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[Share]Implementation of distributed locks

More Posted time:Oct 12, 2016 9:31 AM
1. Questions about distributed locks
Speaking of distributed locks, there are many implementation methods, such as databases, Redis and ZooKeeper. Here is a question:
• To implement distributed locks, what conditions should be met?
2. Implement distributed locks in databases
2.1 Case
If you want to use the lock in database transactions such as record lock to implement distributed locks, follow the steps below:
1. Obtain the lock
public void lock(){
    int count = 0;
    while(count < 4){
            select * from lock where lock_name=xxx for update;
            If (result is not empty){
                //Indicates the lock is obtained
        }catch(Exception e){

        //If the result is empty or an exception is thrown out, it indicates the lock is not obtained
    throw new LockException();

2. Release the lock
public void release(){

The lock table of the database. The lock_name is the primary key. During for update operations, the database will add a record lock to the row of the record, blocking other operations on the record.
Once the lock is obtained, you can start to execute the business logic and release the lock through the connection.commit() operation.
The other requests that didn't obtain the lock will be congested on the select statement above. There may be two results: obtaining the lock before the timeout, or failing to obtain the lock before the timeout (in this case, an exception will be thrown out and the request will be retried)
There are other methods for databases, such as by inserting data with unique binding conditions. If the data is successfully inserted, it indicates the lock has been obtained. Releasing the lock means to delete the record. This solution also has many issues to solve.
2.2 Issues
First, its performance is not high.
Mutual exclusion between multiple processes can be implemented through the database locks. But it also has a problem: the SQL statement timeout exception.
JDBC timeout has three manifestations:
• Transaction timeout in the framework layer
• JDBC query timeout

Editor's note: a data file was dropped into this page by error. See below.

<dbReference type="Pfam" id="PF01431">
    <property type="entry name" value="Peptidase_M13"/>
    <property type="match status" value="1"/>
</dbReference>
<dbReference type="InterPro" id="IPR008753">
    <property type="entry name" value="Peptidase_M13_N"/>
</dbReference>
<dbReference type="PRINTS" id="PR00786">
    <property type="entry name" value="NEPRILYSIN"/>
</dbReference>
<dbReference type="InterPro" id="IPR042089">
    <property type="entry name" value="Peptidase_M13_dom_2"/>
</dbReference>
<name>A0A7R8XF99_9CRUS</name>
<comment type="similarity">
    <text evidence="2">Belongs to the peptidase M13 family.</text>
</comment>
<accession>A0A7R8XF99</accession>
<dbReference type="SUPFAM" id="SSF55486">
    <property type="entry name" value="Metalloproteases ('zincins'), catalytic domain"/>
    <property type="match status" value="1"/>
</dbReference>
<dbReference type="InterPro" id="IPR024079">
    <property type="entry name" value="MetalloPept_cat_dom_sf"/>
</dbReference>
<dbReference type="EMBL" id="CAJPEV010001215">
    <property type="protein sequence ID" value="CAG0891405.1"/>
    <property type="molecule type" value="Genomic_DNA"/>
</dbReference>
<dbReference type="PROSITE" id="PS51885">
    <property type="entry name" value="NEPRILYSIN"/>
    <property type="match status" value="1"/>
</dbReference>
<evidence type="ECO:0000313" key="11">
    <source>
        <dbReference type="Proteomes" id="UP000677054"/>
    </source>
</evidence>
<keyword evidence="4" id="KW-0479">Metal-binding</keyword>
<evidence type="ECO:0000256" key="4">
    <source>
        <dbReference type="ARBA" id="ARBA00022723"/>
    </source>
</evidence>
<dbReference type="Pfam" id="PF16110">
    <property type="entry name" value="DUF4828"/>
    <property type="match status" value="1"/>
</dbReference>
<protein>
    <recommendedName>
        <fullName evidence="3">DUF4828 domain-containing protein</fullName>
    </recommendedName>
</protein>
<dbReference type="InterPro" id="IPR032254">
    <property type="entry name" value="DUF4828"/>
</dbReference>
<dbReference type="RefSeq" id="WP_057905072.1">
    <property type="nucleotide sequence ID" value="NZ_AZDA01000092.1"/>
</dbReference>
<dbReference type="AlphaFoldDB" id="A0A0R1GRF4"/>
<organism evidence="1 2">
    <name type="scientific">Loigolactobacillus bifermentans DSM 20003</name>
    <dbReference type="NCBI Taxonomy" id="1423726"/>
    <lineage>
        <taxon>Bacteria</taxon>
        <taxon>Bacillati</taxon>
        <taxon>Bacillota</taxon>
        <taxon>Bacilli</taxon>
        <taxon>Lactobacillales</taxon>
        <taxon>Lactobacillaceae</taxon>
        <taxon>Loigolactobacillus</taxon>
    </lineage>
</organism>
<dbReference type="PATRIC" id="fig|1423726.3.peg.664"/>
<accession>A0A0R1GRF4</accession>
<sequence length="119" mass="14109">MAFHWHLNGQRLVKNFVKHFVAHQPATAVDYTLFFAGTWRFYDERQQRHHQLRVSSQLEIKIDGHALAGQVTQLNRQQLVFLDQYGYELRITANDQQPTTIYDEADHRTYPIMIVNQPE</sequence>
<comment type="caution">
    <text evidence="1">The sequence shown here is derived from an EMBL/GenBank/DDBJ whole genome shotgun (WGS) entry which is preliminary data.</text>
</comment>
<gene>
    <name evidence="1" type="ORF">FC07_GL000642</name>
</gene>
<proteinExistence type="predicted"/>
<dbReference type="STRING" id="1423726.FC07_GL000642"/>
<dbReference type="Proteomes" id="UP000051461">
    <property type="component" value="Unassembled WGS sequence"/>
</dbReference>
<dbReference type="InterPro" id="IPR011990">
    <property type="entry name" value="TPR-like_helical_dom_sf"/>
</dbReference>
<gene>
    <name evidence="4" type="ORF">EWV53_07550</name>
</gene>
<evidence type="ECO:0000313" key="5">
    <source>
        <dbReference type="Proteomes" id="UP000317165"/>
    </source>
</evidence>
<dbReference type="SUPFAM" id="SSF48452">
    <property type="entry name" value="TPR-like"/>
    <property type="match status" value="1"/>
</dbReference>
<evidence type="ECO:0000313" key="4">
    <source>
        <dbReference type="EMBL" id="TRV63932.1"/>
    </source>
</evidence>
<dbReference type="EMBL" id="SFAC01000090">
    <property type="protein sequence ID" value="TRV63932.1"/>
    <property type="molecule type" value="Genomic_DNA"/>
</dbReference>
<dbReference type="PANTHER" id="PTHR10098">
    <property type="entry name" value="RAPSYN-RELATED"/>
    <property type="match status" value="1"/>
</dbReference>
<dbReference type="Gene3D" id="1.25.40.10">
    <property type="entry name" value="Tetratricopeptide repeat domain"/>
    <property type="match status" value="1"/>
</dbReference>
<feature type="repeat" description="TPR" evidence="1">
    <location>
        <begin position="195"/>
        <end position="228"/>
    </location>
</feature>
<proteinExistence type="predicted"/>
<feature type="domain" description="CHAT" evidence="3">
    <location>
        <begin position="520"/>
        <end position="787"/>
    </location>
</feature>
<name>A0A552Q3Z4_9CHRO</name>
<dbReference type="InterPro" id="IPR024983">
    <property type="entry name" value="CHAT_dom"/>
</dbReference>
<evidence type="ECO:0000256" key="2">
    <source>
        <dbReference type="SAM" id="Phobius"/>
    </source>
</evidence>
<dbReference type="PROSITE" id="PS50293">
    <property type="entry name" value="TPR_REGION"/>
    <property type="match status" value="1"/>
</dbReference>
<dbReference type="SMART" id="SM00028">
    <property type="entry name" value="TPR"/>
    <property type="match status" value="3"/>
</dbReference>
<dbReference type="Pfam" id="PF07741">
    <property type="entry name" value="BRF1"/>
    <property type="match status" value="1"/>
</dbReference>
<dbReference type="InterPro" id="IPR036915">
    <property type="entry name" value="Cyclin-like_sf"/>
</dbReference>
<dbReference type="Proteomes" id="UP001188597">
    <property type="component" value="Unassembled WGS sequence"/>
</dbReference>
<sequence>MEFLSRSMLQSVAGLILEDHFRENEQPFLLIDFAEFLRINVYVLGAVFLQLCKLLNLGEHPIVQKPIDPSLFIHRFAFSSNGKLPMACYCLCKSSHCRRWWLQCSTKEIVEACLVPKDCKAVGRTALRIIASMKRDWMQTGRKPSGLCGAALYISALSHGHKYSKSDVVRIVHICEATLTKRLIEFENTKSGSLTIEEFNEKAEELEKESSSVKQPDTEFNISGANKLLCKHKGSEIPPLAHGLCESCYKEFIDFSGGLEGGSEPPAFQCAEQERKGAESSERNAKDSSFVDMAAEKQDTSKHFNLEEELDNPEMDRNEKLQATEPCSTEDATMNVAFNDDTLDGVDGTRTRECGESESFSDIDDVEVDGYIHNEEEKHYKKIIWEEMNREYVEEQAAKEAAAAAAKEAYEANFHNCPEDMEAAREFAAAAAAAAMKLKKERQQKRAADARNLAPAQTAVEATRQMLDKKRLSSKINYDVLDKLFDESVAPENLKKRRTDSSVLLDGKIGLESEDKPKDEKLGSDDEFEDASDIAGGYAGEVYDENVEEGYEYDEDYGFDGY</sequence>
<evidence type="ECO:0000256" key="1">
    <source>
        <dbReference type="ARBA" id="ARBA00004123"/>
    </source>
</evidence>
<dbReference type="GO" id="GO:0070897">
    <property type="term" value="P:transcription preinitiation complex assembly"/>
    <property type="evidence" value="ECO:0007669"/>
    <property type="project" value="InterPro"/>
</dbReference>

• Socket reading timeout
Here only the latter two timeouts are involved. JDBC query timeout is easier to handle (MySQL JDBC drive will send a kill query command to the server to cancel the query). But if Socket reading timeout occurs, it means a failure of the socket connection for synchronous communication (the underlying connection may be for synchronous communication or for asynchronous communication). The connection needs to be shut down and a new connection needs to be established. Otherwise request and response issues may occur, such as type conversion exception in Jedis.
3. Implement distributed locks in Redis
In Redis, you usually can use the SETNX command to implement distributed locks.
3.1 Basic version
1. Obtain the lock
public void lock(){
        ret = setnx lock_ley (current_time + lock_timeout)
            //The lock is obtained
        //The lock is not obtained

2. Release the lock
public void release(){
    del lock_ley

Use the SETNX command to create a key. If the key does not exist, the creation will succeed and value 1 is returned; otherwise, value 0 is returned. This helps you determine whether the lock has been obtained.
Requests that have gained the lock will execute the business logic and delete lock_key after the execution is complete to release the lock.
Other requests that failed to obtain the lock will keep retrying until they obtain the lock.
3.2 Enhanced version
The logic above is okay under normal circumstances. But once the client that has obtained the lock fails before it releases the lock, other clients may not obtain the lock. In this case, there are two solutions as follows:
• Set an expiration time for the lock_key
• Judge the expiration status of the lock from the lock_key value
Taking the first solution for example: the expiration time will be added when the key value is set, so that even if the client goes down, other clients can continue competing to obtain the lock after the expiration time elapses.
public void lock(){
        ret = set lock_key identify_value nx ex lock_timeout
            //The lock is obtained

public void release(){
    value = get lock_key
    if(identify_value == value){
        del lock_key

Taking the second solution for example: when the lock_key value is smaller than the current time, it indicates the key has expired, and the key will be subject to getset. Once the getset returns a value of the original expiration value, it indicates the current client is the first to operate on it and obtained the lock. Once the getset returns a value other than the original expiration value, it indicates someone has modified it and the lock is not obtained. Modifications are as follows: